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DeweyC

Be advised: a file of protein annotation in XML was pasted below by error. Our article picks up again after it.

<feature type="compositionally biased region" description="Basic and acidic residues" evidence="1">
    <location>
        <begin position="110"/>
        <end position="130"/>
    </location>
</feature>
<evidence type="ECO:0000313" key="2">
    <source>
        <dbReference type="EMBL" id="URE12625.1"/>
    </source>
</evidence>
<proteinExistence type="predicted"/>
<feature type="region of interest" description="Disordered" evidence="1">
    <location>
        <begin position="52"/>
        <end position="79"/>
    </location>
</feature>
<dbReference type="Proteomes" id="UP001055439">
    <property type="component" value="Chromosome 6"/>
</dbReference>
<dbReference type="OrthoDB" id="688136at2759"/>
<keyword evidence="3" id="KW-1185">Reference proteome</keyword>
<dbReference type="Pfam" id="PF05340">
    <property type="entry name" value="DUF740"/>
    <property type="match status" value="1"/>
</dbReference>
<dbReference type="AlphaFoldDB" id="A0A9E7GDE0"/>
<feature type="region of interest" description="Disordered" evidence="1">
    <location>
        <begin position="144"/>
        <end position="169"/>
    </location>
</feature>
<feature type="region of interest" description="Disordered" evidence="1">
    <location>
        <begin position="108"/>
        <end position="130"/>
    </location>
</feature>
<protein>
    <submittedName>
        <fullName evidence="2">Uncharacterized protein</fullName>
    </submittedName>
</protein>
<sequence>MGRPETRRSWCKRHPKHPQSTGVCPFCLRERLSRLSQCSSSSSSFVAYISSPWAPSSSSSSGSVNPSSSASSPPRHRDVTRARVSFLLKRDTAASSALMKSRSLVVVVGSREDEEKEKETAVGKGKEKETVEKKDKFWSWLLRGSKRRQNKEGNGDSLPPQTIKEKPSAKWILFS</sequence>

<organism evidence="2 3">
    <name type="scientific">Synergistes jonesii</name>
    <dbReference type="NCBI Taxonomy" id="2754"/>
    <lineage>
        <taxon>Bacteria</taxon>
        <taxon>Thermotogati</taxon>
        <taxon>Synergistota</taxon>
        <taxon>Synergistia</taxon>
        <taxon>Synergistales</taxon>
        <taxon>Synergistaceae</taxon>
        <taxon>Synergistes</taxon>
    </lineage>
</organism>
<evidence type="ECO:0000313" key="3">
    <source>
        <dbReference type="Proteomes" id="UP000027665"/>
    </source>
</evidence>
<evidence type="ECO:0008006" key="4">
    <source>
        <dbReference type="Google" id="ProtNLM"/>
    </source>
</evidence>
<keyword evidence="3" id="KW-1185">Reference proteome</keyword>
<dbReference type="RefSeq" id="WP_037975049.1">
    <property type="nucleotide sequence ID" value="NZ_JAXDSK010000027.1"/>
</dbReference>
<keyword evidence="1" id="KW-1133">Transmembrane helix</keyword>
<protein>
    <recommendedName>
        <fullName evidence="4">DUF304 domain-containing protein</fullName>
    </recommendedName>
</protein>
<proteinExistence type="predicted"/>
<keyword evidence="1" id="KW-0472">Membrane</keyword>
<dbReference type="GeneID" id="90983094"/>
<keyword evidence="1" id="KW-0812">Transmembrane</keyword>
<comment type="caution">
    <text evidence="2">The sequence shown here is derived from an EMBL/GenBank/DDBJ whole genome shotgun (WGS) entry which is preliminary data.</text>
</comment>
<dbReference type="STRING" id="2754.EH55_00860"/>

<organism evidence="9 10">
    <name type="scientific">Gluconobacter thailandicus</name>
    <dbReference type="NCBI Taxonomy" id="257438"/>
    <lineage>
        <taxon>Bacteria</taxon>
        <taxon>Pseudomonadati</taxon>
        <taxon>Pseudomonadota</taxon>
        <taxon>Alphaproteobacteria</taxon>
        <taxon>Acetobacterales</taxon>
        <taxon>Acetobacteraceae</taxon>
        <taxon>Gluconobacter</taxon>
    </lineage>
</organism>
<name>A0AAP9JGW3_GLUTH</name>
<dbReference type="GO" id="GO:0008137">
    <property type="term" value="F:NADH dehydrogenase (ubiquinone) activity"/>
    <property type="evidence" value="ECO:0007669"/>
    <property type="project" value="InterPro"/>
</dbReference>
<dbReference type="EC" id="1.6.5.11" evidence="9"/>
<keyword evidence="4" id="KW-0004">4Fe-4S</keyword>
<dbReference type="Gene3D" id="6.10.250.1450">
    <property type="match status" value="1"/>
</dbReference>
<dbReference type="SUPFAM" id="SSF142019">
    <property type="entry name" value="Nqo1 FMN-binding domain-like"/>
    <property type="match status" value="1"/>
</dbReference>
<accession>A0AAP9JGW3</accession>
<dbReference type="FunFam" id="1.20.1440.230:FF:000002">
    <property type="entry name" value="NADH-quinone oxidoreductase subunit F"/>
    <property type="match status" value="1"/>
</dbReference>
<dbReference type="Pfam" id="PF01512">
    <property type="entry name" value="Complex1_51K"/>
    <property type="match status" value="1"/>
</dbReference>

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Dewey, thanks for your thoughtful response. I got a lot more than I bargained for with my relatively short question...Thank you. For me, starting a small, modest collection would include learning how to properly care for my vintage watches...to learn how to seek and find someone knowledgeable and skilled. To clarify my original post, I didn't mean to say I'm not willing to pay for good service if a watch needs it. Rather, the frustration might be having bought a vintage timepiece but not being able to carry it for a year or more while awaiting reliable service. THAT would be hard. I've been warned more than once here, in just a couple of weeks, about the damage a watch can sustain in the hands of a repairer who isn't truly skilled. I hold experts in high esteem. For me, one of the best things ever is a professional who knows his or her craft or product or field up, down, and sideways, in and out, through and through. Such people deserve to be paid fairly. I'm still irritated at "Lexus guy" for not wanting to help pay for your house! Thank you for the links provided. I visited your website and will explore it some more. And I love the section for young watchmakers. All my professional life, I've longed for a real mentor who could guide and teach me. Recently, I learned of an ancestor who was bound out in the early 18th century to a shoemaker to learn his trade. While I'm sure these arrangements had downsides, I generally like the sound of it. I found a YouTube video of a film Hamilton made about 1949 to explain how a mechanical watch works. To a novice like me, the hairspring recalls a beating heart. I don't know whether the amazement ever wears off for watchmakers...or whether it intensifies. A mechanical watch is a marvel. And so are the commitment, know-how and steady hands of those who keep them ticking day after day and decade after decade.